Joe decides one day to trade in his 2005 Dodge Ram Cummins for a sweet new ride. Joe enjoyed the power and performance gains his tuner gave him for many years. The hardware Joe had put away to tune his truck was lost in his last divorce.
Lets take a ride to the imaginary used car lot for a bit. John the salesman takes the truck in on trade. The dash has no warning lights and the truck runs very well, should have no problem selling it.
Now you are you, and you find a truck that fits your needs perfectly. It has a fair price and you buy the truck.
Some time after, an engine light appears and generates codes that no one can seem to decipher. Any knowledgeable shop would probably see the weird malfunction and recommend a replacement PCM. This will fix the problem when the new PCM has been programmed with stock software. No one will know why it’s fixed, just that it is.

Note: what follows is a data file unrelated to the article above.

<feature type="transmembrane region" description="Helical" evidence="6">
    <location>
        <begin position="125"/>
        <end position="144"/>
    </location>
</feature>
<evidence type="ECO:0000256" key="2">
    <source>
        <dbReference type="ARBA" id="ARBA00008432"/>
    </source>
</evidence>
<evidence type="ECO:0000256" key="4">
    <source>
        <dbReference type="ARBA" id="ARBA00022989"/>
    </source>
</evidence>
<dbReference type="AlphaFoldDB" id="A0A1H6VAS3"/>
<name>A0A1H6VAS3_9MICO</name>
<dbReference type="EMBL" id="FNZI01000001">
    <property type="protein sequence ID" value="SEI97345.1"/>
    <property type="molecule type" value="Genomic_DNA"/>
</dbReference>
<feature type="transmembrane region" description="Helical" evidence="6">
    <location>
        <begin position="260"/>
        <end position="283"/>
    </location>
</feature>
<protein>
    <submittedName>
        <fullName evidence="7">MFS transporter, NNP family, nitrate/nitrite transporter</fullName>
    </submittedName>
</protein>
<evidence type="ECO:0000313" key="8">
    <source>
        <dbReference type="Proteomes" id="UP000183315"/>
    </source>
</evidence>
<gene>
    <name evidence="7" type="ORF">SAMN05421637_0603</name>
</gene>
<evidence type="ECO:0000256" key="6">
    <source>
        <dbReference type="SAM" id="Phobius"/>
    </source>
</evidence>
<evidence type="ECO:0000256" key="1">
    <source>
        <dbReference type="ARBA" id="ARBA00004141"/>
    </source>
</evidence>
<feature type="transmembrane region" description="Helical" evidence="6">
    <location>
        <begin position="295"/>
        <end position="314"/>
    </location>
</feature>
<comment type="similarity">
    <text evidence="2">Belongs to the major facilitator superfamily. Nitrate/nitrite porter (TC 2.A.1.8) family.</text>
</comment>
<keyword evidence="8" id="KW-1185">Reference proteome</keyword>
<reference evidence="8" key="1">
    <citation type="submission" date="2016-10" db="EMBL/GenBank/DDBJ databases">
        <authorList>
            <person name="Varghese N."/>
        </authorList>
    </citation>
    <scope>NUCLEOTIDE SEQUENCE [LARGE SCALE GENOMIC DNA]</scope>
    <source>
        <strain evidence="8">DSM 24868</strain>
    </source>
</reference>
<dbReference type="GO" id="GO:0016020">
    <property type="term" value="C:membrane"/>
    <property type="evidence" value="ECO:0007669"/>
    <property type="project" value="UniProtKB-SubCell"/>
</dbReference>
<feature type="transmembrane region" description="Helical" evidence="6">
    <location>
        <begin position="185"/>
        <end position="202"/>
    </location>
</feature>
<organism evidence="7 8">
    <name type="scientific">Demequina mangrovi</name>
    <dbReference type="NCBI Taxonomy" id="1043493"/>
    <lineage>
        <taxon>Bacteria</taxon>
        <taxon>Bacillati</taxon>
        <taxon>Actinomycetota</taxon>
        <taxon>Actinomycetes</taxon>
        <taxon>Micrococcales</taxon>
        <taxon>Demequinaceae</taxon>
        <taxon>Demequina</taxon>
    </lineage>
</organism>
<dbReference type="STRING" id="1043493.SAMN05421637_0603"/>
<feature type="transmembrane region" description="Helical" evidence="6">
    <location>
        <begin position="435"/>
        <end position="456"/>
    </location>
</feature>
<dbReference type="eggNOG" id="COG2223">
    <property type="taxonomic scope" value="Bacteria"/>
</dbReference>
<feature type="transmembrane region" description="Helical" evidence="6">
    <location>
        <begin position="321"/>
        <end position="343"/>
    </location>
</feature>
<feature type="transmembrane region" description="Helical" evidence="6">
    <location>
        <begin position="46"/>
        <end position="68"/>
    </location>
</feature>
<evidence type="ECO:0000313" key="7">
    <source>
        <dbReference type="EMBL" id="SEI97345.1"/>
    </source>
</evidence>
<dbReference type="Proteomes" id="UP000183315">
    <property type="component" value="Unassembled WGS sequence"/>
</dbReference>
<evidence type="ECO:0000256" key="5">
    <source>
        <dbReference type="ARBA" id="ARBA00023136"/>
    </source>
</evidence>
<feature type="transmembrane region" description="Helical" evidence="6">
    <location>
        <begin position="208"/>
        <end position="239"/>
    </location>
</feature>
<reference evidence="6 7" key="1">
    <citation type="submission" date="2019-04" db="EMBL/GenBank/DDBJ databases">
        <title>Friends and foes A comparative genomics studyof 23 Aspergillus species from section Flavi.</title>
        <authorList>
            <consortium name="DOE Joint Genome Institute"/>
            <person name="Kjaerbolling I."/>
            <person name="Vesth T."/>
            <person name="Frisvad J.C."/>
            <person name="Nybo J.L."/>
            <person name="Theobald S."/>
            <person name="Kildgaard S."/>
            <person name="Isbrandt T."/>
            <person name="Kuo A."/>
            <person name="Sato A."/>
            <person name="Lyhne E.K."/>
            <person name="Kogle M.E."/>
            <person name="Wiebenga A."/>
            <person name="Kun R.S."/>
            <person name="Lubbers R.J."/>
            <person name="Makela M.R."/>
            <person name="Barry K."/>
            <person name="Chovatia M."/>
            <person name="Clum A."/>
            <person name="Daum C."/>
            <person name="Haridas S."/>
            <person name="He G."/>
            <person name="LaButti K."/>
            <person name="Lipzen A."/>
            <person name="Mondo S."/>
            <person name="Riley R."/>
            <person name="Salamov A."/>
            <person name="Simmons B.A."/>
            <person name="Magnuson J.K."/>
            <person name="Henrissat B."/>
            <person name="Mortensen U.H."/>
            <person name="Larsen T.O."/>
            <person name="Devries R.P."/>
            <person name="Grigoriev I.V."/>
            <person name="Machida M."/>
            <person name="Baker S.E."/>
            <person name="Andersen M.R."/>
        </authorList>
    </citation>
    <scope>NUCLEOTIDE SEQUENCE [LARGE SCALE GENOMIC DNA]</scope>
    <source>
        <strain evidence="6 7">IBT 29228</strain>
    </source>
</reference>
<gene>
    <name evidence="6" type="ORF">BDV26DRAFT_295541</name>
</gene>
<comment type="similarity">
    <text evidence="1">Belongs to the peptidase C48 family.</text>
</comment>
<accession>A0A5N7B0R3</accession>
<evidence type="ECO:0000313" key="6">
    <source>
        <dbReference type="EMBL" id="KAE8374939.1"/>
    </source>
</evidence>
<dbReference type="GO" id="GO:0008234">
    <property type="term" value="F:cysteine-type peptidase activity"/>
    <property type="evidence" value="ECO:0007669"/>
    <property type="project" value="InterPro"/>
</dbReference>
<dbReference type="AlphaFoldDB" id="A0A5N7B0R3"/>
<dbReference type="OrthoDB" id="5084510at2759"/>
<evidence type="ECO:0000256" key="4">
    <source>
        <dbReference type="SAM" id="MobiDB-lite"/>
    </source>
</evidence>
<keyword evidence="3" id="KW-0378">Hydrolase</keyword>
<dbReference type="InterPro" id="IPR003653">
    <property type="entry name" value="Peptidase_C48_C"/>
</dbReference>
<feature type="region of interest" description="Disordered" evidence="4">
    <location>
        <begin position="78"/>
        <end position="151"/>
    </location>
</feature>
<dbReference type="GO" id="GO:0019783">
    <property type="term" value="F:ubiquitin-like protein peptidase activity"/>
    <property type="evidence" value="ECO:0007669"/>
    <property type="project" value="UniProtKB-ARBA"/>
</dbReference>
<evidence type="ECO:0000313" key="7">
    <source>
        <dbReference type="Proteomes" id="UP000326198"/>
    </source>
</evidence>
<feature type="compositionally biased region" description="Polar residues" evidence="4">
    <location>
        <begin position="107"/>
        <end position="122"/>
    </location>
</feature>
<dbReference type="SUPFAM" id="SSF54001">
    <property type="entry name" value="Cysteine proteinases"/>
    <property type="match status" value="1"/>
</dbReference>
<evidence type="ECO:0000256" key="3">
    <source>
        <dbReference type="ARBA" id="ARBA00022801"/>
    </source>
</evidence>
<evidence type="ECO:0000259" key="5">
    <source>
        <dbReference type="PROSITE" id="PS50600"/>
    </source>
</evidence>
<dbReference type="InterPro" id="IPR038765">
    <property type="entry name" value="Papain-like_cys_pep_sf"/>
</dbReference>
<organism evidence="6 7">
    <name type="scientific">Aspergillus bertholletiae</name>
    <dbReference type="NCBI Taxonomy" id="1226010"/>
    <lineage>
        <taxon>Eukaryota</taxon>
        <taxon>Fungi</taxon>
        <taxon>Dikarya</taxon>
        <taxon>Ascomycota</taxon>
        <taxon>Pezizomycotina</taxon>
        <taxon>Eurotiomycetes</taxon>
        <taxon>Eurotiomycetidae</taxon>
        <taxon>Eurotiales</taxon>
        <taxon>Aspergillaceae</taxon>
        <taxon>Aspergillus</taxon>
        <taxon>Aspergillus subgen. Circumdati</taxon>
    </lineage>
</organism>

You pick the truck up and feel the truck isn’t right, its now under powered and gets poor fuel mileage. An automatic response to a new symptom occurring after an official repair is to blame the shop for doing something wrong. A return trip will prove nothing out of the ordinary exists and are sent back on your way.
This mysterious dragon syndrome occurs often, and the correct response is to tune over the corrupt tune file, or re-flash the PCM to stock and then tune over the stock file.